Saturday, August 26, 2006

'Be holy... Be perfect...' impossible expectation or Gospel promise.

I'm sure I'm not the only Lutheran who has been taught that as we witness to unbelievers we should use Bible verses such as 'Be holy as I the Lord Your God am holy' and 'Be perfect, as Your Father in Heaven is Perfect' as 'law' designed to intimidate people into humility and repentance. (Then we can tell them the Gospel - "so they don't have to work at being holy" ?!).

Yet to take such verses out of context and teach that such statements are made by God just to cripple human spiritual ambition with an impossible standard is to fail to see the real meaning in those words, not to mention missing any real Gospel glory in them.

In His redeeming grace and mercy, God has provided for us to be both holy and perfect and, indeed, such holiness is already the gift of God to those in whom His Holy Spirit dwells as in a temple, surely.

Furthermore, those who teach that such statements are intended to assert the unattainable heights of divine perfection are reducing God to the level of a bully who towers over a small child and flaunts his superior height.

Lets stop using these statements as proof-texts for law, and start showing people the heights of undeserved privilege that God is offering to share with us with the words 'Be holy, as I the Lord your God am Holy'.

They describe the exaltation of those in whom God's Holy Spirit dwells as in a Temple. 'Be perfect, as Your Father in Heaven is Perfect' are words of promise to those who, through faith in Christ, have a righteousness imputed to them that exceeds that of the scribes and pharisees and a standing with God that is variously described as sonship and royal priesthood - a holy nation. *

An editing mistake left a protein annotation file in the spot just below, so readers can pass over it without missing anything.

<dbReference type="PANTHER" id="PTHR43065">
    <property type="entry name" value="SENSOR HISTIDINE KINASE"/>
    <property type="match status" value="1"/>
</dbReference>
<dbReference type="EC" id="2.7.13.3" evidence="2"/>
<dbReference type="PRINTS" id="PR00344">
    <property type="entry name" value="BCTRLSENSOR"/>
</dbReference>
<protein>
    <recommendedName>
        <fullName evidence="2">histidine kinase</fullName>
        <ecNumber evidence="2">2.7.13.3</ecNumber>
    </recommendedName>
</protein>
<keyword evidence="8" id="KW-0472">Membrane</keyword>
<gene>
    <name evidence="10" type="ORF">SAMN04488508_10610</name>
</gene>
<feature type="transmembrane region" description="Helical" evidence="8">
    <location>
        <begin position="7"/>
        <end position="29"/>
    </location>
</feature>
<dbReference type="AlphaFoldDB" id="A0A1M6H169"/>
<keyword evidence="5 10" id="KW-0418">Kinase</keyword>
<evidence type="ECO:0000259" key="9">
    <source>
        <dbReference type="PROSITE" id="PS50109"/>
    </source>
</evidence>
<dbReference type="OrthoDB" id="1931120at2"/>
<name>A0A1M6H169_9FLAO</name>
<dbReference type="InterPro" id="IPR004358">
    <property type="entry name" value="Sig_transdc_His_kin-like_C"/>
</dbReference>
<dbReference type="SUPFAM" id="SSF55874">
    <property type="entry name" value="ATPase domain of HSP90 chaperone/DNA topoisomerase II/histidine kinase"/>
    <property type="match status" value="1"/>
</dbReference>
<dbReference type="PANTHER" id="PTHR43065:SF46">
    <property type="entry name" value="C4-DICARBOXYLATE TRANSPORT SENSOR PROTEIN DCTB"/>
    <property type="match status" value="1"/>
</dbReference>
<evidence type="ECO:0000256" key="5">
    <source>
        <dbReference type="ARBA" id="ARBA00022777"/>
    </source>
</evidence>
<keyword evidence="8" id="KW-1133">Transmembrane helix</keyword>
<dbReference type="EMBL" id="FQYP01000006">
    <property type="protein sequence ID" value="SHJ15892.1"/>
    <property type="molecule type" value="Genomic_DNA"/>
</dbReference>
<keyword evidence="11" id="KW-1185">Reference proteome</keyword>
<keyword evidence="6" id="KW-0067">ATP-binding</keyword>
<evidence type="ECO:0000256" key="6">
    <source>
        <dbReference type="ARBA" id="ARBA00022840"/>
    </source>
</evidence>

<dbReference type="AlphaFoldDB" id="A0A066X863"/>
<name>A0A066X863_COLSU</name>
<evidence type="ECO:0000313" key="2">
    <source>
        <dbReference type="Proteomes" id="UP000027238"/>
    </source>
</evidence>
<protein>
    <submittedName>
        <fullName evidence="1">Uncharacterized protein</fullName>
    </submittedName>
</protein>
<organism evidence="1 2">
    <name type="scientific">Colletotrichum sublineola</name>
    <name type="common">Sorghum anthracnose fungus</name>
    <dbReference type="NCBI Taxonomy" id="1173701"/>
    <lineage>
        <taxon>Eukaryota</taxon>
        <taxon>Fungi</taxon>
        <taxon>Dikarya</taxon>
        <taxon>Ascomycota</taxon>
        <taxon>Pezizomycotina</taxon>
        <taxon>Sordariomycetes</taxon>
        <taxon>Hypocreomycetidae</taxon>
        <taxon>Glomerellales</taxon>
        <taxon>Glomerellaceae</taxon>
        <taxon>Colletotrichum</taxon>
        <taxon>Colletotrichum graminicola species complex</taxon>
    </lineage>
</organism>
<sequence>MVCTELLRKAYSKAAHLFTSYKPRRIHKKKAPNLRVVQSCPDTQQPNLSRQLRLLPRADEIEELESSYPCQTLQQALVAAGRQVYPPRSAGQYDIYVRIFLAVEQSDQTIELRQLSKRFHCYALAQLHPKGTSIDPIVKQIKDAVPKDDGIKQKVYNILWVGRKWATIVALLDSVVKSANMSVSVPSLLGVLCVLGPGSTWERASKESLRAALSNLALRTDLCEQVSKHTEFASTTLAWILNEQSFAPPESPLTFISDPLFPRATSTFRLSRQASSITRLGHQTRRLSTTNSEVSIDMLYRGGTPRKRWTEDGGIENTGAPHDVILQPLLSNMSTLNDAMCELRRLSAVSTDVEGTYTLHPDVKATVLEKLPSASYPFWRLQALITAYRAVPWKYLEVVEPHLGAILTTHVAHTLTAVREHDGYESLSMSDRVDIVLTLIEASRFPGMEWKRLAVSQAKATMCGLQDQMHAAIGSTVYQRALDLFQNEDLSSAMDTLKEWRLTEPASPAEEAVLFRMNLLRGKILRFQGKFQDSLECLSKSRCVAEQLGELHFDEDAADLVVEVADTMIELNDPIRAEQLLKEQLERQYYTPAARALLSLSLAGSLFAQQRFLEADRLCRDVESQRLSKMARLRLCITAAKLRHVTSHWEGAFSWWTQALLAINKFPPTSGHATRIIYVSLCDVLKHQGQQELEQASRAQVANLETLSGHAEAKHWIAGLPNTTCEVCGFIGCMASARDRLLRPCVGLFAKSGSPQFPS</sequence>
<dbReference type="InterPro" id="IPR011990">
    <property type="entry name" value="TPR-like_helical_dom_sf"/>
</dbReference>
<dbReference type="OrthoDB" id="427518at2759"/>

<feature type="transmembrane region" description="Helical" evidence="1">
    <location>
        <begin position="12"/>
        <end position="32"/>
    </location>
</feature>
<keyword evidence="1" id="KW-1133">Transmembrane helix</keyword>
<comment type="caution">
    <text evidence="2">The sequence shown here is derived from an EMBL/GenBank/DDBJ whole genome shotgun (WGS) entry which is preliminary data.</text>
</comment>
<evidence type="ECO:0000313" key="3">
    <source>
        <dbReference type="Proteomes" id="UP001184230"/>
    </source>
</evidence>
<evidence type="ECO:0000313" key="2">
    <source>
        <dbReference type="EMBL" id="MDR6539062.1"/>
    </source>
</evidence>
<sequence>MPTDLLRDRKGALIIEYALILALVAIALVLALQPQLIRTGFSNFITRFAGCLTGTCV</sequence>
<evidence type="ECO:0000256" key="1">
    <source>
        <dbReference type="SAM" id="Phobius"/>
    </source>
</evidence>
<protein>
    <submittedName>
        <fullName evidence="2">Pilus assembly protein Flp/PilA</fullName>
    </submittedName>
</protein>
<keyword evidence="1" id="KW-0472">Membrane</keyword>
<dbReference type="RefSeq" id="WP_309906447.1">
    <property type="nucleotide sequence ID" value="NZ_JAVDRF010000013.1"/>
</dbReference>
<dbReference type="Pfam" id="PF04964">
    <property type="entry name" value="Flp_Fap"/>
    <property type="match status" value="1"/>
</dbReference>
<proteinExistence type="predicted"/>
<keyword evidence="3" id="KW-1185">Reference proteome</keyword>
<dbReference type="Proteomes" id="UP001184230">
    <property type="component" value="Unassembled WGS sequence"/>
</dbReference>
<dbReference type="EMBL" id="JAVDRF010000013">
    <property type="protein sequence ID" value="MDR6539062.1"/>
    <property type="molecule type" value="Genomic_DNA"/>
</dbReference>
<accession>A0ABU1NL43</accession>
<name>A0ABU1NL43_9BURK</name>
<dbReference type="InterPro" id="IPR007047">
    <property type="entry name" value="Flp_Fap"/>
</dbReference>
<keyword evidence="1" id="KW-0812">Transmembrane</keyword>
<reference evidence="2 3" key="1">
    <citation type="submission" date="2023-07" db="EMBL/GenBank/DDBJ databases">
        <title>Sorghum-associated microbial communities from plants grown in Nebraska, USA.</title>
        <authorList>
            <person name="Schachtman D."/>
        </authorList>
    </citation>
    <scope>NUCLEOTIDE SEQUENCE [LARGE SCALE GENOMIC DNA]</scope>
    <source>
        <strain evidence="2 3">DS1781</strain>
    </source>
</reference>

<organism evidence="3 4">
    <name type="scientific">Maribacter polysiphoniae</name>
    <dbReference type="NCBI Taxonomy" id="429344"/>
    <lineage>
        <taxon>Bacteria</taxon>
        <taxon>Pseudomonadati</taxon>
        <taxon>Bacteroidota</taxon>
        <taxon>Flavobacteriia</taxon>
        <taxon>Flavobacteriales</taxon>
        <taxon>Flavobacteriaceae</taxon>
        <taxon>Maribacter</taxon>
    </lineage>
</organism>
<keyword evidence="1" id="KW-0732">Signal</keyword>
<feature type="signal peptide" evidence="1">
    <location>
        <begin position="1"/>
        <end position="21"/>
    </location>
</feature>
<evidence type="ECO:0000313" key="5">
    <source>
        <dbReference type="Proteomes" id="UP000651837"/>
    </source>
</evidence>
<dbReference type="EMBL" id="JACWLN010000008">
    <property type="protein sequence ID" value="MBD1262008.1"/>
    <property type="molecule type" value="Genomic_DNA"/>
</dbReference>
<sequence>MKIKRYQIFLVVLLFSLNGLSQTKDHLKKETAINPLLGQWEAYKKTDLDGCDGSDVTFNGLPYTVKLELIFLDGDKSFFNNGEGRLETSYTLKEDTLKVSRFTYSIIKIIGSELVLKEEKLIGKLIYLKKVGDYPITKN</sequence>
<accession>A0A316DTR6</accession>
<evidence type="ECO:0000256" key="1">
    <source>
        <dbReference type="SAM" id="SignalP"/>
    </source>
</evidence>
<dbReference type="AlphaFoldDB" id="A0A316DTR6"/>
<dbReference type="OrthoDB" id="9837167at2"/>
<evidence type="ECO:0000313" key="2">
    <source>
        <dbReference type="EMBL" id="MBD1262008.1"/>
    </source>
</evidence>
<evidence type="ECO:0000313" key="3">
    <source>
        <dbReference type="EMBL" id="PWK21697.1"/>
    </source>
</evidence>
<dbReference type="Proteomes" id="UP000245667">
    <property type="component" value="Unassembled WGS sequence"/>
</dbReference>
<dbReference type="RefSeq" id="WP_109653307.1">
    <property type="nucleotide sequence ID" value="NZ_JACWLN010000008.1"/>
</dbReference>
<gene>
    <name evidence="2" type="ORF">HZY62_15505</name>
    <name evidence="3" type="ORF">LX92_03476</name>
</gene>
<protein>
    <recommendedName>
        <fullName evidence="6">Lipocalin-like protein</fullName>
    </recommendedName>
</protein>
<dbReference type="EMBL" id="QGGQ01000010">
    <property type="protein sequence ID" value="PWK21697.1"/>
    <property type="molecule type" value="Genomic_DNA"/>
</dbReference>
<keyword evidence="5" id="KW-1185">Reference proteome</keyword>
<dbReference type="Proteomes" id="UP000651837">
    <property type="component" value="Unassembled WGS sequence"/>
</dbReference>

*See Exodus 19.6, Leviticus 20.26, 1 Corinthians 6.19, 1 Peter 1.14-16 & 2.9,

Thursday, August 24, 2006

“What kind of god am I?”

Blame it on "post-modernism" or "relativism", but being your own god is more popular than ever.

My question is, "why are people who insist on making it up as they go along so blind to the absurdity?"

If you could be both the examiner as well as the student, you would have a sure way to pass every test: ‘make up your own answers’. You get to pass every exam! But what kind of an academic exercise would that be?

If you are a musician in an orchestra, but you decide that ‘the right notes are the note I say are right’ you get to play any notes you want! But what kind of harmony would you produce?

If you are a mathematician, but you decide that ‘the right answer is the number I choose’, your equations are never wrong! But would the sums add up?

Despite the absurdity of it – there is a popular school of thought that says, ‘there are no right answers, but the answers I cook up’. Only what is ‘true for me’ is ‘true’. The ultimate judge of ‘right and wrong’ is me. You get to take the place of God! But what kind of god would you be?

Have you fallen into this absurd trap? It is possible to find out. Just ask yourself, “Do I ask ‘what is right’ – or do I ask ‘how am I going to define “right” in this situation’?”

If you are an ‘ethical person’ – a ‘moral person’ – in the classic sense, you would look for the answer in authoritative sources as well as your own conscience.

If you have fallen into the popular trap, adrift, with no anchorage, no absolutes and effectively no God but oneself and no authoritative sources but human opinions and your own conscience, you personalize or privatize ultimate questions and conclude that ‘only what is right to me is right’.

Pontius Pilate’s infamous question was ‘what is truth?’. Have you ended up with Pilate as your role model? Do we ask ‘what is “right”?’ and assume that question has no ultimate answer?